When I’m doing public talks, one of the big misconceptions that I have to work around is the idea that innovation is only about making new stuff – that you can only innovate if you’re making things like iPhones. Schumpeter defined innovation as the formation of new connections which drive economic growth. In The Nature of Technology: What It Is and How It Evolves, Brian Arthur reinforces this idea by saying that all new economic ideas build on the combination of things that already exist.
When you do this, the outcome is often business model innovation. I ran across two interesting examples this week.
The first is chalk artist Dana Tanamachi – who was featured in a WSJ vido:
Tanamachi makes absolutely gorgeous signs out of chalk. They are beautiful, ephemeral creations, like this (see more examples here):
This is craft-based innovation. Chalk art has been around for a very long time, and promotional sign painting has been too. Tanamachi has combined them to come up with something new.
From a business model standpoint, hers is unique. It will be difficult for someone to copy, because it is based on the unique skills that she has built up over time.
The problem with craft-based business models is that they don’t scale. How as Tanamachi gotten around this? By locating in a huge city where she is able to build demand over time. New York can sustain a business like this, but it wouldn’t work very well in most towns.
It’s a small thing, but I do really love examples of people being able to build a business around their passions.
In contrast, Dollar Shave Club is built to scale up fast. Their promo clip explains the deal:
Many razors these days are overengineered. And they are sold as physical products.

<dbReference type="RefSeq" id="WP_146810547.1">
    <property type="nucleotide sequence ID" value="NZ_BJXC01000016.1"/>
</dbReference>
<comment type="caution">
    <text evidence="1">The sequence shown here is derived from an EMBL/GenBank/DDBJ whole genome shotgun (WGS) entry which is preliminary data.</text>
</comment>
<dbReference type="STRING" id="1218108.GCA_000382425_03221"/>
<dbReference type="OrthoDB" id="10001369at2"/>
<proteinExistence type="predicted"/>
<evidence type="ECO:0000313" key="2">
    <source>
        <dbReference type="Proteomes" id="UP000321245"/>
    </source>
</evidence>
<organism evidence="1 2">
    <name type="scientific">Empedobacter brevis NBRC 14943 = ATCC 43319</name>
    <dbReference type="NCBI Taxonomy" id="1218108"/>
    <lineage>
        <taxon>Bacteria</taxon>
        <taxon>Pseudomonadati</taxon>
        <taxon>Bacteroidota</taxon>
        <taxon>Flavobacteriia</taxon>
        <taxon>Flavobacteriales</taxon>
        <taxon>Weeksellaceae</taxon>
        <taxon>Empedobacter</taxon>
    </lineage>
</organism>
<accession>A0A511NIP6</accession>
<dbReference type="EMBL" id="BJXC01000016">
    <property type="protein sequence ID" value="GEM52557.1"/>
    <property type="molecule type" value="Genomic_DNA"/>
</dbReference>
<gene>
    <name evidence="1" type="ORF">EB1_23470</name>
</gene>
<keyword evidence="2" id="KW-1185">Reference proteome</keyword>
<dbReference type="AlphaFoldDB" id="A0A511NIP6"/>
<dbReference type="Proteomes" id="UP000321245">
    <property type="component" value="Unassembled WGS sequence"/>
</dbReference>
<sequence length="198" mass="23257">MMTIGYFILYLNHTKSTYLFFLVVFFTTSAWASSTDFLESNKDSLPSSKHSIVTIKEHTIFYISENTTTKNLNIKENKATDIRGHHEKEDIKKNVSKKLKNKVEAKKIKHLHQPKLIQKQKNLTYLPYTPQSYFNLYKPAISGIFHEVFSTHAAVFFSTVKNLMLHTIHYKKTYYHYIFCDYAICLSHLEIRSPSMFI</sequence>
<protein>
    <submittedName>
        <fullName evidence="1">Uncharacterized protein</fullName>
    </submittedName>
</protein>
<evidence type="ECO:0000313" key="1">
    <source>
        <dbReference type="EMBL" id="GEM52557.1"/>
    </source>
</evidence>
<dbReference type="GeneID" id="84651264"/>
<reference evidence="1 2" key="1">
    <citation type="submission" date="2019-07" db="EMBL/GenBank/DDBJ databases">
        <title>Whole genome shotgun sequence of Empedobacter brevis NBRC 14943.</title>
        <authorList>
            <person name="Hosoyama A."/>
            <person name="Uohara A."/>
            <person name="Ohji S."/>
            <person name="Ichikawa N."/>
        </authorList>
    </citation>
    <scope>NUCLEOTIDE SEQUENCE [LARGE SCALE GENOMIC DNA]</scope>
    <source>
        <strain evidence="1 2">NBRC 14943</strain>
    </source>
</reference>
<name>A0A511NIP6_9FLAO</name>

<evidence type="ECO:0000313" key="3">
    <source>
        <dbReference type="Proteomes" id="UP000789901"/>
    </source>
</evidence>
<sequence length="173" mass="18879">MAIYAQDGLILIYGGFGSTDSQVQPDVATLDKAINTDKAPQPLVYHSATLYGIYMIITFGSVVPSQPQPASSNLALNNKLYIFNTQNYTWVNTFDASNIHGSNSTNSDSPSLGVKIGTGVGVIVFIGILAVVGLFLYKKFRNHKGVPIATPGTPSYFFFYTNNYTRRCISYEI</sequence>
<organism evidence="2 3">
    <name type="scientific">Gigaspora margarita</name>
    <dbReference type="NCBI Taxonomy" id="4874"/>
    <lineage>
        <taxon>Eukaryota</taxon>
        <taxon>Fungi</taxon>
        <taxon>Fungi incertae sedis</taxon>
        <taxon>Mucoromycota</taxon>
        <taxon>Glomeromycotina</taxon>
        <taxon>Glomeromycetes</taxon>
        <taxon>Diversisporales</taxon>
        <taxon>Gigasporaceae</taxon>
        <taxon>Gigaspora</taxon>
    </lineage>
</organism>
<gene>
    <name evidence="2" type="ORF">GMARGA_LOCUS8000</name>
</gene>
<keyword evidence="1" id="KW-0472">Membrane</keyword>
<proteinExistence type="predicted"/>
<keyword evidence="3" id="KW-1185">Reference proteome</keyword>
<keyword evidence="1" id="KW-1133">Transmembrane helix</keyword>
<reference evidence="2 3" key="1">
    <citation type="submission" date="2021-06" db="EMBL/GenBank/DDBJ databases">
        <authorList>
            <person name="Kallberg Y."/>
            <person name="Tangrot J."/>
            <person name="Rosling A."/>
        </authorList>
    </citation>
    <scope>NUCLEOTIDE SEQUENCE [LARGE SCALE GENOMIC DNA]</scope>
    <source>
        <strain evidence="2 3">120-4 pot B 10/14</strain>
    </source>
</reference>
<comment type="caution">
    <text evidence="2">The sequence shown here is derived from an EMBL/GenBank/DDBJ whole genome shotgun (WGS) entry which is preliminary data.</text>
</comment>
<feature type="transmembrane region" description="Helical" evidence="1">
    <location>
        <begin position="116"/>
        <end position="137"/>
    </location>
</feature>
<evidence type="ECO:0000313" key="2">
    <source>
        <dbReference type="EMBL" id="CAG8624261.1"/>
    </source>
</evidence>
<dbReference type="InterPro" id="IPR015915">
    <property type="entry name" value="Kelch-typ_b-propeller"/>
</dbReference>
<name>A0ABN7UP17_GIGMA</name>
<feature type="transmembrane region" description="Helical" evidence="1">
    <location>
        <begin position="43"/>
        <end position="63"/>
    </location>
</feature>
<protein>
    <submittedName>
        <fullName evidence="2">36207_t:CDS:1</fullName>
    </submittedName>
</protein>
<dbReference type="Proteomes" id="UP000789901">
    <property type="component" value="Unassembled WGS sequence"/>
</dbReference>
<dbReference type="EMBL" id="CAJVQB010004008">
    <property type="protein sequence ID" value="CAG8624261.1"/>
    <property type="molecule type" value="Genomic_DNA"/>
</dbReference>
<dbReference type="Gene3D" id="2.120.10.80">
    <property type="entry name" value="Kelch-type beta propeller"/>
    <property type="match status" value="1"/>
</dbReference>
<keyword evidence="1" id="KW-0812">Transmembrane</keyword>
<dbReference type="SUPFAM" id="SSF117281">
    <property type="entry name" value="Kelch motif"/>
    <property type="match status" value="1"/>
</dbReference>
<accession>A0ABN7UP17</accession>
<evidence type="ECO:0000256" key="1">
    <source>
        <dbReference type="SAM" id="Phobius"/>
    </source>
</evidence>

The innovation in Dollar Shave Club isn’t in the technology – they’re actually going backwards in terms of tech. Their innovation is in the business model. They have turned the product into a service. Here is how Seth Godin describes it:
Here’s how they did it:
First, realize that razors are boring and expensive and that buying them is a bit of a hassle. If you address all three of these issues for the consumer, you don’t need to deliver a better razor in order to succeed–all that’s necessary is a better way to get the razor in the hands of the buyer. The model of permission is at the heart of the project–the razor business can’t possibly pay off if consumers only buy one or two times and then get bored. Instead, Dollar earns the right to send you a bunch of razors every month forever, making the value of a new customer very high. They can invest that value into a clever video and into aggressive pricing.
Dana Tanamachi and Dollar Shave Club couldn’t be more different, but are both innovative businesses. However, neither has created a shiny new product. Instead, they have innovated the way things are done.
That’s a really good way to create a unique business model, which in turn is a really good first step towards success.